According to this email, which purports to be from PayPal, your account has been limited because the company suspects that someone could be using your account without your knowledge.
The email claims that you must complete one or more tasks to remove the account limitation and instructs you to open an attached file to begin the process.
However, PayPal did not send the email and your account has not been limited as claimed. In fact, the email is a phishing scam designed to steal your personal and financial information.
Clicking the attachment opens a PDF that supposedly contains more information about the account limitation. It urges you to click a “Get the Details” button to continue.
If you do click, you will be taken to a fake website with stolen PayPal branding and asked to log in with your PayPal email address and password.
Next, the following “account limited’ warning will appear:
Clicking the “Secure My Account” button opens a form that asks for your name, date of birth, mother’s maiden name, and contact details.
Next, you will be asked to supply your credit card information.
Then, you will be asked to upload an ID document such as your passport or driver’s license.
Finally, you will be instructed to upload a “selfie” image to complete the identification process.
After supplying the requested information, you will see a final “confirmation” page that claims that you have successfully updated your account and removed the supposed limitation. You will then be redirected to the genuine PayPal website.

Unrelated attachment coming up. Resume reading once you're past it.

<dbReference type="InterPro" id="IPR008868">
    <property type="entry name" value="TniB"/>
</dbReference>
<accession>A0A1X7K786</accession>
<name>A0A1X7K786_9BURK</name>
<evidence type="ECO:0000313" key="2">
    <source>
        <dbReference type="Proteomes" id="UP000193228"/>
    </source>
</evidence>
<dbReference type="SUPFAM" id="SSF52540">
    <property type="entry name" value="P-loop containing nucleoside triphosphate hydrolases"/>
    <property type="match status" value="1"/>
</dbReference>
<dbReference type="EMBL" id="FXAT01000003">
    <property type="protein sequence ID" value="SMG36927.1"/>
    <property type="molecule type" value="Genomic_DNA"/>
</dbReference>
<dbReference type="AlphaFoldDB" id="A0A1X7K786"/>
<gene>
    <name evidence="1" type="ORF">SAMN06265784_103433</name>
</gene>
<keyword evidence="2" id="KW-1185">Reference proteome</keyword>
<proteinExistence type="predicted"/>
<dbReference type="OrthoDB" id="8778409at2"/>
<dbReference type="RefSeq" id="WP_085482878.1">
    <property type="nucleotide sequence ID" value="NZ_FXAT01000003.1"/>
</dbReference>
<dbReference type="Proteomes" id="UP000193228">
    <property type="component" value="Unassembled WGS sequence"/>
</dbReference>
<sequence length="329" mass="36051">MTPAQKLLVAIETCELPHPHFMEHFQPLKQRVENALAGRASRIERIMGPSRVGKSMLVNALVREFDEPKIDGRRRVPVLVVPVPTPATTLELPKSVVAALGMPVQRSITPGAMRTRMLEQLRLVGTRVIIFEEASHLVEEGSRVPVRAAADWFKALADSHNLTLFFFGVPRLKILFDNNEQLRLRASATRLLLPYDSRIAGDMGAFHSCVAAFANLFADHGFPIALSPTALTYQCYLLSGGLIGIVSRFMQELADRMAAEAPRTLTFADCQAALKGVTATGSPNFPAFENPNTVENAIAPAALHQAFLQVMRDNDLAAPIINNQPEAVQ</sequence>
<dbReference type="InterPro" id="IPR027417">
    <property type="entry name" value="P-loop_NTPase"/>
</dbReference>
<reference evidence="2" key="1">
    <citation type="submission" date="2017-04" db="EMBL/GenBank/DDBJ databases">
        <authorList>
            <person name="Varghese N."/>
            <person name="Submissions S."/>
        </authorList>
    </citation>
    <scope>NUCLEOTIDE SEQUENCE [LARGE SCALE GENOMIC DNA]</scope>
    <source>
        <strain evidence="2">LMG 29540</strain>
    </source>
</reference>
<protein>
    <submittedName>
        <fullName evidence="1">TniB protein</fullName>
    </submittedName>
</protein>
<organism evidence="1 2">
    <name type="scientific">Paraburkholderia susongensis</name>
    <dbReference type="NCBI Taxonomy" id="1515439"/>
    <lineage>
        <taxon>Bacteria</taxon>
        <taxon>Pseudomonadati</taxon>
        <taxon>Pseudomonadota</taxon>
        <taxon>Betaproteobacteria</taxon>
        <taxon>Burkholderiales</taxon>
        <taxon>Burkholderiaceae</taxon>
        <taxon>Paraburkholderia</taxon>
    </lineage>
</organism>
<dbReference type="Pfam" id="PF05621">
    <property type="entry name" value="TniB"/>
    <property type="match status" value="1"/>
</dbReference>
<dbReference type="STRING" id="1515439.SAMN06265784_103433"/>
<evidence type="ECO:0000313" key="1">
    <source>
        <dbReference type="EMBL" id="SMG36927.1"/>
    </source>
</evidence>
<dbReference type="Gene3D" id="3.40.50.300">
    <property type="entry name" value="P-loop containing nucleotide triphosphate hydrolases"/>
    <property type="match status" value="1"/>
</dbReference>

At this point, you may still not realize that you have just given a great deal of your personal information to online criminals. The crooks will now have enough information to:
- Hijack your PayPal account and commit fraudulent transactions.
- Use your credit card to commit further fraud.
- Steal your identity.
PayPal scam messages like this one are common and take many forms. Be cautious of any message that claims to be from PayPal and demands that you open an attachment or click a link to resolve a supposed account issue.
Remember that genuine PayPal messages will always address you by name. They will never use generic greetings such as “Dear Customer”. It is always safest to access your PayPal account by entering the address into your browser’s address bar or via a trusted app.
You can report PayPal phishing scam emails via the reporting email address listed on the company’s website.